Community Events

Hmongstory 40 Fresno Grand Opening

The weekend drive to the county fairgrounds in Fresno, CA, was well worth it. We are very glad to have been part of the opening day celebration of the Hmongstory 40 Exhibit. A special part of the Exhibit was visiting with Maykou Vang, Project Manager and MC of the event. (We interviewed Maykou over the summer for the Time of Remembrance Oral Histories Project and her story/video will be available on the website soon.) We recognize the incredible amount of planning (3 years of work) that the Hmongstory 40 committee devoted to making this event a reality. 

The program showcased guest speakers representing city, state and Hmongstory 40 team members:

  • Maykou Vang, Project Manager/MC
  • Misty Her, Instructional Superintendent, Fresno Unified School District
  • Jim Costa, Congressman, District 16
  • Rickie Vang – Speaking on behalf of his father, Colonel Tru Vang
  • Sal Quintero, Councilmember, City of Fresno, District 5
  • Joseph I. Castro, Ph.D., President, California State University, Fresno (Keynote Speaker)
  • Lar Yang, Hmongstory 40 Director

Some of our favorite quotes and take-aways from the opening ceremony included:

“Diversity is what makes our community, state, and nation so great.” – CSU Fresno President Castro

“The greatest gift we can give, is the gift of history.” – Councilmember Sal Quintero, City of Fresno, District 5

The definition of “America” vs. the definition of “American” – thought provoking part of Sal Quintero’s speech.

“The Hmong story cannot be Googled” – Rickie Vang

One of the highlights of the opening ceremony was the announcement by Fresno State President Joseph Castro that the campus would be the first in the Western U.S. (and 5th in the nation) to offer a minor in Hmong Studies. To read more about CSU Fresno’s upcoming program, click here.

CSU Fresno President Joseph Castro speaking to the media about his announcement

Ribbon Cutting – Hmongstory 40

Media and attendees capturing the ribbon cutting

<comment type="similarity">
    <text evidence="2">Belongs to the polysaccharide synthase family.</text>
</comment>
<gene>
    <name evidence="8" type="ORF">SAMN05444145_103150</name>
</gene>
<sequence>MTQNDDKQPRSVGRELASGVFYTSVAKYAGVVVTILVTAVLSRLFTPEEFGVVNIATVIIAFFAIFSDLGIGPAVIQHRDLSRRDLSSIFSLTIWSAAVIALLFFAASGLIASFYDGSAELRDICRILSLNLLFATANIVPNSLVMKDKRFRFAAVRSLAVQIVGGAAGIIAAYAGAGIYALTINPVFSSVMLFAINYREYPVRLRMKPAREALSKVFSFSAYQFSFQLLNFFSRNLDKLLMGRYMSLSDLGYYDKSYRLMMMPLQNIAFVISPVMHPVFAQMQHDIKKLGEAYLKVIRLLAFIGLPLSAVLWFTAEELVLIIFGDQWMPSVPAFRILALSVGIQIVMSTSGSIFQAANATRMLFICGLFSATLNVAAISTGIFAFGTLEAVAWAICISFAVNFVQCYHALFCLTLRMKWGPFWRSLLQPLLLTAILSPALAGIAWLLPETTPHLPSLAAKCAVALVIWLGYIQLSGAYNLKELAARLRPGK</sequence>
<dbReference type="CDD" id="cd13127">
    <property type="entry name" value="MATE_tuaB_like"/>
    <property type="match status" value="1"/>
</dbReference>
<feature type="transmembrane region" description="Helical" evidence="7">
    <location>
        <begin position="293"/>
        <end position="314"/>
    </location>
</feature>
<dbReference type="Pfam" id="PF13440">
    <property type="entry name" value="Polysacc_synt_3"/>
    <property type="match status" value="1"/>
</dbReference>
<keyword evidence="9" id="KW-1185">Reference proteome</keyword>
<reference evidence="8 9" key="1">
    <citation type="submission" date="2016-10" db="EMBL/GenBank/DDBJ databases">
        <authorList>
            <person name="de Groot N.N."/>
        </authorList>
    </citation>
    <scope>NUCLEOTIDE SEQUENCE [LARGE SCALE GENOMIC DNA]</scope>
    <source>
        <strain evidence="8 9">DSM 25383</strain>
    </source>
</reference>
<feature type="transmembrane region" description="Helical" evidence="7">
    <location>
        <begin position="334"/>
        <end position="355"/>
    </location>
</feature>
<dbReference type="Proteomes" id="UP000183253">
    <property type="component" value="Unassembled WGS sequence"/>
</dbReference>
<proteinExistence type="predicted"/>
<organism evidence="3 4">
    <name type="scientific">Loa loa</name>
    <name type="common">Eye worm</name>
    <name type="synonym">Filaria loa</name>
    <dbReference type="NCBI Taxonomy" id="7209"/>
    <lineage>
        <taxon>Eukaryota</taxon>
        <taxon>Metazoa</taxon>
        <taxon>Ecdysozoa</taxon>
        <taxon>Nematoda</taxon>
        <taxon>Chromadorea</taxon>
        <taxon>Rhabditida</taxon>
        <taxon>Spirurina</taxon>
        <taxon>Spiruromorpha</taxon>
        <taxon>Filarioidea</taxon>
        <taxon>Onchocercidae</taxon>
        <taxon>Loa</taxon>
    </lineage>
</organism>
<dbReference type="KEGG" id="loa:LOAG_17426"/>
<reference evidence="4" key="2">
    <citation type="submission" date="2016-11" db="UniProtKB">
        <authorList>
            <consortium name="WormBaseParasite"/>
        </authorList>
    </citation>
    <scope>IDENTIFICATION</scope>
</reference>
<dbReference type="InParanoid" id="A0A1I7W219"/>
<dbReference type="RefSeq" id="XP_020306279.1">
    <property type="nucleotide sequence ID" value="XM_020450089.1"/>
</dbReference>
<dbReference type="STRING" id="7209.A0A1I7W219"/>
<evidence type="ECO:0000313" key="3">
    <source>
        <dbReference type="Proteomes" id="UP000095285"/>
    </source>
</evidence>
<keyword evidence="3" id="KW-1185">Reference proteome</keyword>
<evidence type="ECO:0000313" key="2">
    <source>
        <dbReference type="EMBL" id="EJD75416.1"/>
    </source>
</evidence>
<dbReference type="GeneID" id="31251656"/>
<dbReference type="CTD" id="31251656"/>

The Exhibit is organized to include displays depicting four phases of history. Each phase includes archival photos, display boards and artifact collections:

  • Life in Laos
  • Secret War
  • Refugee Camps
  • Arrival in California

Some of our favorite artifacts were regional clothing, jewelry, musical instruments, as well as items used in farming, such as baskets.

Hmong region fashion display

Gail Desler taking a closer look at Hmong embroidery

Hmong silver necklaces and earrings

Fine art display 

A highlight was being able to walk through the different sections and join in conversations with volunteer docents and fellow visitors. It was very moving to note how many families came and to witness the pride in elders sharing with children and grandchildren about their history and heritage.

Sharing history across generations

Hmongstory 40 Interactive Guide 

When looking through the Interactive Guide provided to attendees, we noticed a set of objectives for the Exhibit:

  • Celebrate and highlight forty years of accomplishments by the Hmong in California and abroad.
  • Recognize and pay tribute to our leaders, parents and community members.
  • Bridge and connect a new generation of Hmong Americans to the trauma and experiences of refugee settlement endured by their families.
  • Educate the general public about the Hmong and the events that led to the changes in their history.
  • Encourage the importance of cultural and historical documentation and preservation of the Hmong experience for future generations.


Refugee Mural – At the refugee camps, each individual was given a refugee identity number for processing before they were transported to their future homes, which could have been in the U.S., France or Australia

We happened upon a impromptu photo shoot in front of the “Crossing the Mekong River” display

We left the Exhibit feeling that we had gained a better understanding of the enormous challenges faced by refugees in leaving their homeland and coming to a new country. The Exhibit definitely succeeded in meeting the above goals. And the last goal – Encourage the importance of cultural and historical documentation and preservation of the Hmong experience for future generations –  is at the heart of our Time of Remembrance Oral Histories Project. We look forward to the Exhibit eventually making its way to Sacramento.

 Gail and Kathleen

tor talks

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